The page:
As I sat by my wood stove, contemplating things that occurred hundreds of years ago, so far from reality I was like a sailor out of sight of land, I heard an ominous siren in the distance, starting at the fire station and slowly crossing the unseen horizon. I wryly thought to myself someone else’s wood stove wasn’t as well behaved as mine, and had gotten out of hand. Our local fire department tends to see a cluster of chimney fires every autumn, when the weather first gets cold, because people neglected to get their chimney’s swept over the summer.

I did better than that. I replaced my entire stovepipe. The old pipe was a top-of-the-line, double-layered, insulated pipe, but thirty-five years had beaten the bleep out of it. Falling branches in a terrible ice-storm dented it, and at the dents corrosion had set in, and also, despite sweeping, a gradual growth of creosote harder than coal, (which a sweep’s bristles couldn’t budge), were clotting it like a fat man’s arteries. It had to go.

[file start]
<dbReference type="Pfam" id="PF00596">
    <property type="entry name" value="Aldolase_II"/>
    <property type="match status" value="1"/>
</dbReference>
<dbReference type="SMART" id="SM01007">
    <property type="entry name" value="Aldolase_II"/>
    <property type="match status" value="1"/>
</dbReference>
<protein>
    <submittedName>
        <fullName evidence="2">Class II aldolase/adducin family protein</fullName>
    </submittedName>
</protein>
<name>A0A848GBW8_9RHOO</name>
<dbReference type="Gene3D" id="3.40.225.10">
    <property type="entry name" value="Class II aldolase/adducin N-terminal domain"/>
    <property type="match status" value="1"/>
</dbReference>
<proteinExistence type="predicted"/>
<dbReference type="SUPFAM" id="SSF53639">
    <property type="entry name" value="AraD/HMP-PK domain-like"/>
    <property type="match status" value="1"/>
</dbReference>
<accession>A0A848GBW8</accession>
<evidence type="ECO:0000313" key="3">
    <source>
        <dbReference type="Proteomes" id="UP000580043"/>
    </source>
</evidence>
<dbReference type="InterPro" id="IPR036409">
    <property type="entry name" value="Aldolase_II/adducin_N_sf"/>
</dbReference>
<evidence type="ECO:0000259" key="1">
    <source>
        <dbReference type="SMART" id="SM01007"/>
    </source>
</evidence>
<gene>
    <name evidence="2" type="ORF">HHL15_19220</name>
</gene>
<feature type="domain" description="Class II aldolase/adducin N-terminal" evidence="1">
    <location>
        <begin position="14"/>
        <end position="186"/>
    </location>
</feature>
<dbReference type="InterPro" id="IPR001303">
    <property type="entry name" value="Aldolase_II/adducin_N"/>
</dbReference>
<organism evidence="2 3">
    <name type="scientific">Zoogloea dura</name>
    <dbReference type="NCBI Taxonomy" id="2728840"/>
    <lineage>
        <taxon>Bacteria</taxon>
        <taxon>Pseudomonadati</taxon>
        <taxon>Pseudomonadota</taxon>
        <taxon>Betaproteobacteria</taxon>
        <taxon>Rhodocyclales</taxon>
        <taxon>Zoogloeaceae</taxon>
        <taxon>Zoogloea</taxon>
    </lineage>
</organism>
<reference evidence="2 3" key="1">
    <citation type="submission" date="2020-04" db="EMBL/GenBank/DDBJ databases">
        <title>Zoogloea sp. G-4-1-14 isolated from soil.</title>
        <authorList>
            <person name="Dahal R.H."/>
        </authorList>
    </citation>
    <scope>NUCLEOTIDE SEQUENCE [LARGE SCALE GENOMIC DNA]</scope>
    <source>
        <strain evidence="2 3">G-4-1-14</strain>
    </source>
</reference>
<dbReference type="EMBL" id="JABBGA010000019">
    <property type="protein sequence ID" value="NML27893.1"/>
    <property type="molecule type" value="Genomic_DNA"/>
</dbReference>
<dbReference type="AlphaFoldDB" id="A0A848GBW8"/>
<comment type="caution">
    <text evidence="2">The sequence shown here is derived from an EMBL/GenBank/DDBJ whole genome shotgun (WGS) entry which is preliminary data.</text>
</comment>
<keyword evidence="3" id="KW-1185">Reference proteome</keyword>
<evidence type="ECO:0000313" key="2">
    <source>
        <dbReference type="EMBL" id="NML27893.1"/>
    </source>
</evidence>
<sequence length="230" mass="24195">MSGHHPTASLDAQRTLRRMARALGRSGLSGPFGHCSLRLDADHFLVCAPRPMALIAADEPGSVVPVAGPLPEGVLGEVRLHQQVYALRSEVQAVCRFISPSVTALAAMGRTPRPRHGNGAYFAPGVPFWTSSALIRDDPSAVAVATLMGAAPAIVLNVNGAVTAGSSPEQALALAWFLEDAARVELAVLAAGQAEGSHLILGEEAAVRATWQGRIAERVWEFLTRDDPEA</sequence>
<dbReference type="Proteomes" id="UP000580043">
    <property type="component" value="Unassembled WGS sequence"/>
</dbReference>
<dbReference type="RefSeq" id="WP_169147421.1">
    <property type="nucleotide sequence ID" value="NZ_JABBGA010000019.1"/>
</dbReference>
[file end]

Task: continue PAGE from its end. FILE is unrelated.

Wincing slightly I paid $1500.00 for the sections of new pipe, and then, huffing and puffing more than slightly, I clambered up my ladder and replaced the entire thing. Now the stove has a wonderful draught. When the stove is open full-bore it practically sucks in the furniture, and the stove glows wonderful warmth.

Despite all precautions there’s inherent dangers in burning wood, and insurance agents can get downright nasty about wood-stoves, referring to books of carefully calculated “risk”. They tire me. “Risk” is all over the place, and even if you bundle everything in bubble-wrap, a Lisbon-Earthquake-of-1755 is liable to befall you. Then, if falling walls don’t crush you, and the huge tsunami doesn’t drown you, and the firestorm doesn’t cook you, and the lack of oxygen near the fire doesn’t asphyxiate you, the crazed populace is liable to blame the entire event on you, and burn you as a witch. Risk is always around us, and sometimes the obsession on “risk” makes me wish insurance agents would all trip on little children’s runaway marbles and….. and…. have a sense of humor.